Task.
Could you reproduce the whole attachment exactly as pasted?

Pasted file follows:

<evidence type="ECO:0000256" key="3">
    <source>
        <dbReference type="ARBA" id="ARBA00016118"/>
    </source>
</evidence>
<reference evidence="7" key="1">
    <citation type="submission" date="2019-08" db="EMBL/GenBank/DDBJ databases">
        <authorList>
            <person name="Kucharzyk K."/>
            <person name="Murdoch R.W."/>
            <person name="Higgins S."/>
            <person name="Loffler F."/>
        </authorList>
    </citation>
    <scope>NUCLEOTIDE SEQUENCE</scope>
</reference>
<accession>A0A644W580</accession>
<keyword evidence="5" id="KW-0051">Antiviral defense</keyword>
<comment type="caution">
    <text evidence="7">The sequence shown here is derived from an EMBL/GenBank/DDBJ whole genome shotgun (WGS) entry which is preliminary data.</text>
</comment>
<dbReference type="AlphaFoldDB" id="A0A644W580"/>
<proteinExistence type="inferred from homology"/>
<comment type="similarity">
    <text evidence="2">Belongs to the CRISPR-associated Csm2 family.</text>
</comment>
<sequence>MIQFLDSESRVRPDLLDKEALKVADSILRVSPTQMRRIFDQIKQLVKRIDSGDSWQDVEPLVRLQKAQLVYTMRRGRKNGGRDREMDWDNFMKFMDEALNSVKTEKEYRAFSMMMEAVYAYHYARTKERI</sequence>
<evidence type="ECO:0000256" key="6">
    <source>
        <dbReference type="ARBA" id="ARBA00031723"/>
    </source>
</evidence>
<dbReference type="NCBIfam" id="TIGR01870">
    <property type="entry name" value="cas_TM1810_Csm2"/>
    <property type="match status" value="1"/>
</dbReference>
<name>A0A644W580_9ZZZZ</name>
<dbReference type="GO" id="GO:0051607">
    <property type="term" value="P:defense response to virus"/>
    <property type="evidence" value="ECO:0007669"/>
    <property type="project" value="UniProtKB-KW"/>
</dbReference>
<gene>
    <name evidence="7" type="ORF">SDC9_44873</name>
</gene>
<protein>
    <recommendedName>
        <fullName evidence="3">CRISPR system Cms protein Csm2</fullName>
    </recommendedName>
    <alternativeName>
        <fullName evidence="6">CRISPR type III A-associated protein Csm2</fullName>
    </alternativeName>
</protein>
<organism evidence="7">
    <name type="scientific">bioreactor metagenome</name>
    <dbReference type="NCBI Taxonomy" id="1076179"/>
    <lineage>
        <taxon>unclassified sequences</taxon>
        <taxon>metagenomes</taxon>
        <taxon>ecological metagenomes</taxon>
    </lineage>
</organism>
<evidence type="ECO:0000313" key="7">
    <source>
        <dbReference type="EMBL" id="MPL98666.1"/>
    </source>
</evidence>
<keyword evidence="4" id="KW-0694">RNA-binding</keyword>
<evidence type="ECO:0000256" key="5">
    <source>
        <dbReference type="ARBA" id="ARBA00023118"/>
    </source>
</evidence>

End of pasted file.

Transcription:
<evidence type="ECO:0000256" key="3">
    <source>
        <dbReference type="ARBA" id="ARBA00016118"/>
    </source>
</evidence>
<reference evidence="7" key="1">
    <citation type="submission" date="2019-08" db="EMBL/GenBank/DDBJ databases">
        <authorList>
            <person name="Kucharzyk K."/>
            <person name="Murdoch R.W."/>
            <person name="Higgins S."/>
            <person name="Loffler F."/>
        </authorList>
    </citation>
    <scope>NUCLEOTIDE SEQUENCE</scope>
</reference>
<accession>A0A644W580</accession>
<keyword evidence="5" id="KW-0051">Antiviral defense</keyword>
<comment type="caution">
    <text evidence="7">The sequence shown here is derived from an EMBL/GenBank/DDBJ whole genome shotgun (WGS) entry which is preliminary data.</text>
</comment>
<dbReference type="AlphaFoldDB" id="A0A644W580"/>
<proteinExistence type="inferred from homology"/>
<comment type="similarity">
    <text evidence="2">Belongs to the CRISPR-associated Csm2 family.</text>
</comment>
<sequence>MIQFLDSESRVRPDLLDKEALKVADSILRVSPTQMRRIFDQIKQLVKRIDSGDSWQDVEPLVRLQKAQLVYTMRRGRKNGGRDREMDWDNFMKFMDEALNSVKTEKEYRAFSMMMEAVYAYHYARTKERI</sequence>
<evidence type="ECO:0000256" key="6">
    <source>
        <dbReference type="ARBA" id="ARBA00031723"/>
    </source>
</evidence>
<dbReference type="NCBIfam" id="TIGR01870">
    <property type="entry name" value="cas_TM1810_Csm2"/>
    <property type="match status" value="1"/>
</dbReference>
<name>A0A644W580_9ZZZZ</name>
<dbReference type="GO" id="GO:0051607">
    <property type="term" value="P:defense response to virus"/>
    <property type="evidence" value="ECO:0007669"/>
    <property type="project" value="UniProtKB-KW"/>
</dbReference>
<gene>
    <name evidence="7" type="ORF">SDC9_44873</name>
</gene>
<protein>
    <recommendedName>
        <fullName evidence="3">CRISPR system Cms protein Csm2</fullName>
    </recommendedName>
    <alternativeName>
        <fullName evidence="6">CRISPR type III A-associated protein Csm2</fullName>
    </alternativeName>
</protein>
<organism evidence="7">
    <name type="scientific">bioreactor metagenome</name>
    <dbReference type="NCBI Taxonomy" id="1076179"/>
    <lineage>
        <taxon>unclassified sequences</taxon>
        <taxon>metagenomes</taxon>
        <taxon>ecological metagenomes</taxon>
    </lineage>
</organism>
<evidence type="ECO:0000313" key="7">
    <source>
        <dbReference type="EMBL" id="MPL98666.1"/>
    </source>
</evidence>
<keyword evidence="4" id="KW-0694">RNA-binding</keyword>
<evidence type="ECO:0000256" key="5">
    <source>
        <dbReference type="ARBA" id="ARBA00023118"/>
    </source>
</evidence>